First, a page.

V.I.Lenin, Materialism and Empirio-criticism: Critical Comments on a Reactionary Philosophy, Progress Publishers, Moscow, 1975, 232-233

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Part one/to be continued…

Full text at Marxists Internet Archive

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Reply to Moshe – 1

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Hello Moshe,

Thank you for your kind reply. I agree, the world will never be perfect – far from it. We are animals, not gods. But each one of us has the greatest product of nature yet known to us, a powerhouse, between our ears. And with that, in my view, comes an obligation.

You have argued on your blog for the necessity of all to employ that powerhouse and do that most difficult of things – think for themselves, and to never stop thinking for themselves. To never accept anyone as their intellectual master. To stand on their own intellectual feet.

The ready supply of those dedicated to providing everyone else with their answers, with the skills to achieve it and the burden of individual responsibility work against this.

All of this, while of the greatest importance, depends on consciousness and thought. But there are three other points, more fundamental, which Marx showed us – building on several currents, particularly the methods, subtlety and poetry of mysticism no less.

That matter is primary, that the one (theoretical) absolute is change and that the forces of production constitute the base of social relations.

These three are unwilled, with their own dynamic. They are ‘at work’ in all that we do and, together with our ability to think and how successfully we engage this with these three, point to the future of our species.

We, imperfect as we are, have the ability to rise to the challenges of that future.

Best regards, Phil

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Patriarchal reason and dreaming: lucid dreaming

What the Man of Reason (linguistic, conceptual,  propositional and academic) refuses to acknowledge

What the Man of Reason (linguistic, conceptual, propositional and academic) refuses to acknowledge

ABC Radio National/All in The Mind/Dreams-the lucid experience 02.11.14

Stephen La Berge: The first thing is that people definitely like lucid dreaming, they find it a rewarding experience. It’s an unusual condition. I’m having this amazing control where I can do things that I didn’t think were possible. I can fly, for example. Walt Disney says that doing the impossible is kind of fun.

The second general area might be simulation or using the dream state to practice, and that ranges from things like athletic performance, musical performance, social interactions. People have described overcoming shyness, using it as a means of cognitive behaviour modification, overcoming fears. When you are lucid it still feels real, even though you know it’s not. So you know you are safe but you know if you are doing something like you’ve got stage or performance anxiety, as one person described in our book, he is going to play the violin in front of this big audience, so he is doing it in his dream. It still feels like he is in front of the big audience, and he feels a bit of trepidation, but he does it and it all works well and he feels great, and that then relieves his anxiety.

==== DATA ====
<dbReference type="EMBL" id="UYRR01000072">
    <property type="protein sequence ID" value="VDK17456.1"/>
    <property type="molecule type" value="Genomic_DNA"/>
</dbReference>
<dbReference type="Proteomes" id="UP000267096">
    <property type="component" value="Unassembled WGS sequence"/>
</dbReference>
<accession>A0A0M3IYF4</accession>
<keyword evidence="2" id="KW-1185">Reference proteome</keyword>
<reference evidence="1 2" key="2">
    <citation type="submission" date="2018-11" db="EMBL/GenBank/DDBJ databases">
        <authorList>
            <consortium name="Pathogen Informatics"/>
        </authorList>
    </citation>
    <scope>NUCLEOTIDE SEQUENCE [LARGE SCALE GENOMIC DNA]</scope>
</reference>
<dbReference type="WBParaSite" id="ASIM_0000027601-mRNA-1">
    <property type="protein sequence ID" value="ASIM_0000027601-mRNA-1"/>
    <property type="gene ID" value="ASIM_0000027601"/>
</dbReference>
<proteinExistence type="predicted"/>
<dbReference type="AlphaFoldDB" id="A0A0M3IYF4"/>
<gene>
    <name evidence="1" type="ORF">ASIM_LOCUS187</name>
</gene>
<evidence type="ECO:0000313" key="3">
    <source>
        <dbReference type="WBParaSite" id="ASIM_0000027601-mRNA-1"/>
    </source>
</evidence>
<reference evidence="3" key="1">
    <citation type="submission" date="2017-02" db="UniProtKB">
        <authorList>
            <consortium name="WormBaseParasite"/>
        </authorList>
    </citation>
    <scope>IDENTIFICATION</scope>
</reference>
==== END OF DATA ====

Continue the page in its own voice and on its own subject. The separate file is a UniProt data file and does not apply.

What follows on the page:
Then a third area is creativity, enhancing the possibilities of new ideas. For example, artists looking for a new painting would go in their lucid dream to open a door in the expectation that on the other side of this door will be a gallery showing new art. And indeed they open the door and there are these new paintings, and then you remember and then reproduce when they wake up. People have described using that as a means of getting new musical ideas, new ideas in computer programming and relationship management, all kinds of things that are basically using a creative synthesis of our abilities at night.

…Dreams have long had the reputation for being the way that people work through problems, get to the point of being able to let go of something, including for example having experience with an encounter with a dead loved one and being able to experience them in a way that lets you actually say goodbye and let go. So many different applications of healing in terms of the mental health level of overcoming nightmares, of facing your nightmares and working through them in a way that gives you a sense of empowerment that you can handle these fears within yourself. Just one final broad area is the idea of knowledge that lucid dreaming can give you an opportunity to have an encounter between the unconscious and conscious mind in the dream world that is difficult to arrive at in other places. And so that means self-encounter, self-exploration, then lucid dreaming is one of the ways to do that. It’s the levels that you can’t get elsewhere that I think are most important, and that is dreaming the impossible dream, doing what you can’t do while you are awake.